Russia’s staging of games at Euro 2020 could be under threat after a World Anti-Doping Agency (Wada) committee recommended the country be banned from hosting sports events for four years.
Russia could also be banned from next year’s Tokyo Olympics — having also been excluded from the 2018 Winter Games — and other major competitions.
Wada’s compliance review committee (CRC) recommended a raft of measures after declaring the Russian Anti-Doping Agency (Rusada) non-compliant over inconsistencies in anti-doping data.
One of the proposals is to withdraw the right to host an event already awarded unless it’s «legally and practically impossible».
St Petersburg, Russia’s second-largest city, is a venue for Euro 2020 group games and a quarter-final tie — a fixture potentially involving England.
Wada’s executive committee will consider the recommendations and make the final decision at a meeting in Paris on 9 December.
The CRC made its recommendations based «in particular» on a forensic review of inconsistencies found in some of the data obtained by the agency from the Moscow Laboratory in January 2019.
The committee concluded that there is «an extremely serious case of non-compliance with the requirement to provide an authentic copy of the Moscow data, with several aggravating features».
CRC’s «strong proposed consequences» include:
- Russia may not host, or bid for or be granted the right to host any major events for four years
- Russia may not bid for the right to host the 2032 Olympic and Paralympic Games, irrespective of whether the bidding takes place during or after the four-year period
- The country’s flag may not be flown at any major event staged in the four-year period
- Russian athletes and their support personnel may only participate in major events staged in the four-year period where they are able to demonstrate that they are not implicated in any way by the non-compliance. In such circumstances these athletes would compete as neutrals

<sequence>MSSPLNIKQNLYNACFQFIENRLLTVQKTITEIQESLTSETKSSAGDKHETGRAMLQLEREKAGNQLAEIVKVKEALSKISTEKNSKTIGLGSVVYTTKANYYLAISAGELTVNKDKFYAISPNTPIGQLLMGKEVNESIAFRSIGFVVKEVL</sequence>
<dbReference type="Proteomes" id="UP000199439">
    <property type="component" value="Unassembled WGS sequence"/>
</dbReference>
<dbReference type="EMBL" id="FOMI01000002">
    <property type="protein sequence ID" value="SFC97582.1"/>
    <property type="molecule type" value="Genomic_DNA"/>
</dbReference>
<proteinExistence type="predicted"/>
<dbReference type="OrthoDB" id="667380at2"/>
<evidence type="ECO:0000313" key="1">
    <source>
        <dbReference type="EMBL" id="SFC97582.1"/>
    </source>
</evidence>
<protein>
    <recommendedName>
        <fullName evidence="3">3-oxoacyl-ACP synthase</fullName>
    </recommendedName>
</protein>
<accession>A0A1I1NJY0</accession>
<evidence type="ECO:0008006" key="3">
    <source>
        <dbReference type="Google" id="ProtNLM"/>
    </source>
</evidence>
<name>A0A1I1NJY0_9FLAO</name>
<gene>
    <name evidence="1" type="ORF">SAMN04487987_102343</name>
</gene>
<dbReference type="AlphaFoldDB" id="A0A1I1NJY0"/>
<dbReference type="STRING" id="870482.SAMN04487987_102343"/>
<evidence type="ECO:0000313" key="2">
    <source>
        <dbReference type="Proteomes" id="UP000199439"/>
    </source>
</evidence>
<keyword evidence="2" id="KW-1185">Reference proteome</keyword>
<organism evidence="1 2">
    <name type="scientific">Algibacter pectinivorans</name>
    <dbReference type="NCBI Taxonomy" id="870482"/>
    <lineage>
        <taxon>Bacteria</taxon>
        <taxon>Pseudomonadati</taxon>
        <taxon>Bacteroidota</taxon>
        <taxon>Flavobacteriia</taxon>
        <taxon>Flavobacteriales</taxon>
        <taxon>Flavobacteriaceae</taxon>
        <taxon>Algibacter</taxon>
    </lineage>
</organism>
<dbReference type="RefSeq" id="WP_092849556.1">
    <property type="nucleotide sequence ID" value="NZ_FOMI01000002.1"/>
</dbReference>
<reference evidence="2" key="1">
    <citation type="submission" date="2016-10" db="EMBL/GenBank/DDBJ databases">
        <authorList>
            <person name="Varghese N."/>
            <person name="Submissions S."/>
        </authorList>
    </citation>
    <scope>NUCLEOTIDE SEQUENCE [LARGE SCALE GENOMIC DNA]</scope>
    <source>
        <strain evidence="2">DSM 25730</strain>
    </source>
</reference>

- Where the right to host a major event in the four-year period has already been awarded to Russia, the signatory must withdraw that right and re-assign the event to another country, unless it is legally or practically impossible to do so
The four-year period would start «on the date on which the decision that Rusada is non-compliant becomes final».
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US Anti-Doping Agency head Travis Tygart said: «It’s great the CRC has recognised the egregious conduct of Russia toward clean athletes and now let’s all hope the Wada executive committee uses the same resolve to ensure clean athletes are not again sold down the river and actually supports this unfortunate but necessary outcome.»
Rusada was initially declared non-compliant in November 2015 after a Wada-commissioned report by sports lawyer Professor Richard McLaren alleged widespread corruption that amounted to state-sponsored doping in Russian track and field athletics.
A further report, published in July 2016, declared Russia operated a state-sponsored doping programme for four years across the «vast majority» of summer and winter Olympic sports.
In 2018, Wada reinstated Rusada as compliant after the national agency agreed to release data from its Moscow laboratory from the period between January 2012 and August 2015.
However, positive findings contained in a version courtesy of a whistleblower in 2017 were missing from the January 2019 data, which prompted a new inquiry.
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